Posted: September 22, 2014 By Robert Camuto
This was the year I coulda been a contender. Instead, here I am crying in my grape juice.
The 2014 harvest was going to be the one when my small, 100-vine plot of Syrah on a patch of earth in southern France was going to shine. I am not a professional winemaker so there was no hope of my wine being tasted and scored 95 points by Wine Spectator. But it was going to put a smile on the faces of friends and vignerons who drank it.
Today I have one word: fuhgeddaboudit.
Posted: September 19, 2014 By Harvey Steiman
Charles Smith has made some bold moves in his life, as he recounted in my profile of the Washington vintner in the Oct. 15 issue of Wine Spectator ("Marching to His Own Drummer"), but moving his base of operations from Walla Walla wine country to Seattle may be the biggest.
When I visited, Smith unlocked the unimposing front door of the warehouse he purchased earlier this year, walked me through a warren of deserted offices into the airplane hangar-sized space that's perfect for a functional and versatile winery. Charles Smith Wines has outgrown its patched-together warehouse winery in downtown Walla Walla.
Posted: September 18, 2014 By MaryAnn Worobiec
I've been the lead taster of New Zealand wines for five years, but I joke I've been covering the country since I did a report on the Kiwi bird in third grade. I even brought samples of kiwi fruit for my classmates to try. Introducing folks to the tastes of New Zealand? I've got that covered.
Wine Spectator's Oct. 15 issue includes both my annual report on New Zealand wines and a more comprehensive look at the country's impressive Pinot Noirs. New Zealand Sauvignon Blancs provide terrific value and consistency, but the story doesn't stop there: The emergence of Pinot Noir is the next chapter for this young wine country, providing a way to introduce wine lovers to some of its distinctive appellations.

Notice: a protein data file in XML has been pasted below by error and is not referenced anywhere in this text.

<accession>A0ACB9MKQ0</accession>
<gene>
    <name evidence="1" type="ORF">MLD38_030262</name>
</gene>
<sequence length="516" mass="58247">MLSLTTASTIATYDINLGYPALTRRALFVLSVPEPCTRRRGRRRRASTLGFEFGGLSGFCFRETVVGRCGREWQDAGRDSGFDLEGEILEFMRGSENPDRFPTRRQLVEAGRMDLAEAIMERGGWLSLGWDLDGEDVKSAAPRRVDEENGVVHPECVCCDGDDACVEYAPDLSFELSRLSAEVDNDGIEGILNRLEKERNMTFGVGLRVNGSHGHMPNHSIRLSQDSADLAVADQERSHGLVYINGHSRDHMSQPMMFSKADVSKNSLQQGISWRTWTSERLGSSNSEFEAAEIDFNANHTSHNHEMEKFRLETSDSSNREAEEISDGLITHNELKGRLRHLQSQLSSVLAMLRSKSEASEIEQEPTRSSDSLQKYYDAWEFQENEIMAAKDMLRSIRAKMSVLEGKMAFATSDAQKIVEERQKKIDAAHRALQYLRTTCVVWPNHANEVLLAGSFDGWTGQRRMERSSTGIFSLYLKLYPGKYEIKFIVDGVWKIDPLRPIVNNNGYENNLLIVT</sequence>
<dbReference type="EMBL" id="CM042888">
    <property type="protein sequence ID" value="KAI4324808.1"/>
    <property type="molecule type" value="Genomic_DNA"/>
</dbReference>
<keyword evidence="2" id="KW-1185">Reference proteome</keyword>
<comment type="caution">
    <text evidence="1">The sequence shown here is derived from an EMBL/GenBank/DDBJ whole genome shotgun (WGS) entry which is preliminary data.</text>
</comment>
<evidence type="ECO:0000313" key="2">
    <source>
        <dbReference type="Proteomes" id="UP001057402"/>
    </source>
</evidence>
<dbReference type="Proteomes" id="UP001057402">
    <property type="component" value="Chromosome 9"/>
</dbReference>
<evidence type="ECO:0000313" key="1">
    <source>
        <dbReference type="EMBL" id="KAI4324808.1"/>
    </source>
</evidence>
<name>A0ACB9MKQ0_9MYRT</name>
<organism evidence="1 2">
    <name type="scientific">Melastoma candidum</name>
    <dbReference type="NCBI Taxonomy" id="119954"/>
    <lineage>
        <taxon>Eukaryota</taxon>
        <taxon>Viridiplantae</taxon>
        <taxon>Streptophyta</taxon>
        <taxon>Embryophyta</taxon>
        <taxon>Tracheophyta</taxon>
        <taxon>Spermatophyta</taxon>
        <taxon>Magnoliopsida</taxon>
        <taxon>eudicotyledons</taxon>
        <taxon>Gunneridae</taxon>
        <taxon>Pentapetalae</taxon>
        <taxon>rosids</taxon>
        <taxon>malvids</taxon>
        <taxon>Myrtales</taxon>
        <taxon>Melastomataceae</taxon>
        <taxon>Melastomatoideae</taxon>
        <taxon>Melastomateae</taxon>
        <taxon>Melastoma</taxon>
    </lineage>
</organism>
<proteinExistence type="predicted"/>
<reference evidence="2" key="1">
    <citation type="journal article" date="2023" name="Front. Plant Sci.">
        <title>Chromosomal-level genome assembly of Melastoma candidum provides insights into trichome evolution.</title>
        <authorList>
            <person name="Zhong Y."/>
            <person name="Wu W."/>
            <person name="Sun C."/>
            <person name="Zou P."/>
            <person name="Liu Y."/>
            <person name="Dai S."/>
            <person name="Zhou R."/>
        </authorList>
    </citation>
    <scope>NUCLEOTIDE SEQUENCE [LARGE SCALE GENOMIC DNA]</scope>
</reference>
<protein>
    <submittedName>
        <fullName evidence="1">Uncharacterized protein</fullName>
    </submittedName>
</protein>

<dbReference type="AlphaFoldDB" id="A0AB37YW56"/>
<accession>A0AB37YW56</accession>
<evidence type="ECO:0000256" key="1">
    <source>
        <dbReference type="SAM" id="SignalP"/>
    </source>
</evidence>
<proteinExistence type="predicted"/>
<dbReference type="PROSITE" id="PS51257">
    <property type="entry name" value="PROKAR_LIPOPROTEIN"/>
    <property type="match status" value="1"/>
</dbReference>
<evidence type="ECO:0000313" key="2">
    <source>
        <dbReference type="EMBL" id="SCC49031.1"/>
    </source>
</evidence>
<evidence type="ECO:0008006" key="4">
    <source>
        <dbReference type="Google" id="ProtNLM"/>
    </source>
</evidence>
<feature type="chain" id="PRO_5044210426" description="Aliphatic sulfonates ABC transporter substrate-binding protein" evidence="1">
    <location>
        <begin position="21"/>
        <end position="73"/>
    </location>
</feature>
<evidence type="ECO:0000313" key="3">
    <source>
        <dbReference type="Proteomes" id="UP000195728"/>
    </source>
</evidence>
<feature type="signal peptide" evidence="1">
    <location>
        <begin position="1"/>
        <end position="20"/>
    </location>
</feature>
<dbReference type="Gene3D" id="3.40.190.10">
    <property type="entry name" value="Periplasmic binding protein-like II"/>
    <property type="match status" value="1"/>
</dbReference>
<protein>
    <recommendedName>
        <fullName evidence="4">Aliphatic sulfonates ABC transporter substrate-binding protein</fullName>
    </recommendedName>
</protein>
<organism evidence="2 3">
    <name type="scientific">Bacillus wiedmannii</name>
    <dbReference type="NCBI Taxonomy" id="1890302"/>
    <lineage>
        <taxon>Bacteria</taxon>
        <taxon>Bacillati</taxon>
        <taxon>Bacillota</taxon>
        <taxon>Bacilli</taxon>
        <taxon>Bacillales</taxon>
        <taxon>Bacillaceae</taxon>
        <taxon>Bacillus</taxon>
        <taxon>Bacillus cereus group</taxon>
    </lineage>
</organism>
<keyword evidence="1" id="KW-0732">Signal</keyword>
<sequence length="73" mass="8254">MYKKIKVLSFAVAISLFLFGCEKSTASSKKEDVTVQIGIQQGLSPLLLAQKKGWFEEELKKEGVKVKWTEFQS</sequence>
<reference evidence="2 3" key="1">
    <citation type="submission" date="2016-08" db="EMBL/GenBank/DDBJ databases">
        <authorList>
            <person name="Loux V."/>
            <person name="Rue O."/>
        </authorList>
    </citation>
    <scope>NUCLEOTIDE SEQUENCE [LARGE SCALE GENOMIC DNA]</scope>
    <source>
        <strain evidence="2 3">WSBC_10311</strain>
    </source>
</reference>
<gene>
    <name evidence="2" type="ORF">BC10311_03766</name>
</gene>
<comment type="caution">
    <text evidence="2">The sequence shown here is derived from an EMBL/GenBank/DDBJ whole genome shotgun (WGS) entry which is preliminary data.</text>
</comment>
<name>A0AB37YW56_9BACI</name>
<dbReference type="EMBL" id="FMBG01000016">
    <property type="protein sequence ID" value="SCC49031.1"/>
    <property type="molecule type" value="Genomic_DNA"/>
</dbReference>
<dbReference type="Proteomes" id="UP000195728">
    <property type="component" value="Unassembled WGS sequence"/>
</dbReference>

Posted: September 17, 2014 By Harvey Steiman
On a warm September afternoon, Drew Bledsoe stood in an acre of closely cropped grass. The ex-NFL star quarterback adjusted his sunglasses and surveyed the field, only he wasn't looking over a menacing defense but rows and rows of young grapevines. Their purple bunches of Cabernet Sauvignon stood out against close-cropped green canopies cascading down a steep north-facing slope. In the distance, buildings in the town of Walla Walla reflected the afternoon sun.
Posted: September 17, 2014 By Tim Fish
Of all the dramatic visuals the morning after the Napa earthquake—the shattered wine cellars and landslides of fallen barrels—nothing for me was more startling than the live TV images of the historic McIntyre building, crippled and sagging on the grounds of Trefethen Vineyards in Yountville.
Posted: September 17, 2014 By Mitch Frank
Wine Spectator associate editor Mitch Frank opens a bottle even older than he is for his 40th birthday, a Madeira-a d'Oliveira Boal 1968.
Posted: September 12, 2014 By James Laube
Whenever I come face to face with a bottle of Penfolds Grange, as I did on two nights this week, several thoughts quickly come to mind.
I'm reminded of how fantastic this wine remains, and why it is still revered as one of Australia's greatest wines. I think too of its creator, Max Schubert, and the time we met in the 1980s, one of those special moments where I felt as if I were standing next to a legend, an original.
Posted: September 10, 2014 By Tim Fish
Wine Spectator senior editor Tim Fish offers tips for visiting winery tasting rooms, from etiquette to what to expect to pay to what and who to bring.
Posted: September 9, 2014 By Harvey Steiman
There are those who say only steely, lean wines can express terroir, but the style of Millbrandt's Chardonnay The Estates 2013 ($20) runs counter to that. This is a rich, plush Washington white, but the spicy aromatics and creamy texture play against vibrant acidity, a core of peach and melon finishing with length and a sense of elegance.
Millbrandt, a big vineyard owner in eastern Washington, sells grapes to a roster of A-list wineries, and makes its own wines as well. The Estates Chardonnay comes from its Evergreen Vineyard in the cool-climate Ancient Lakes AVA. It lies on shallow soils littered with chalk and limestone that are earning a reputation for crisp, minerally white wines. You can taste it in this wine.
Posted: September 9, 2014 By Bruce Sanderson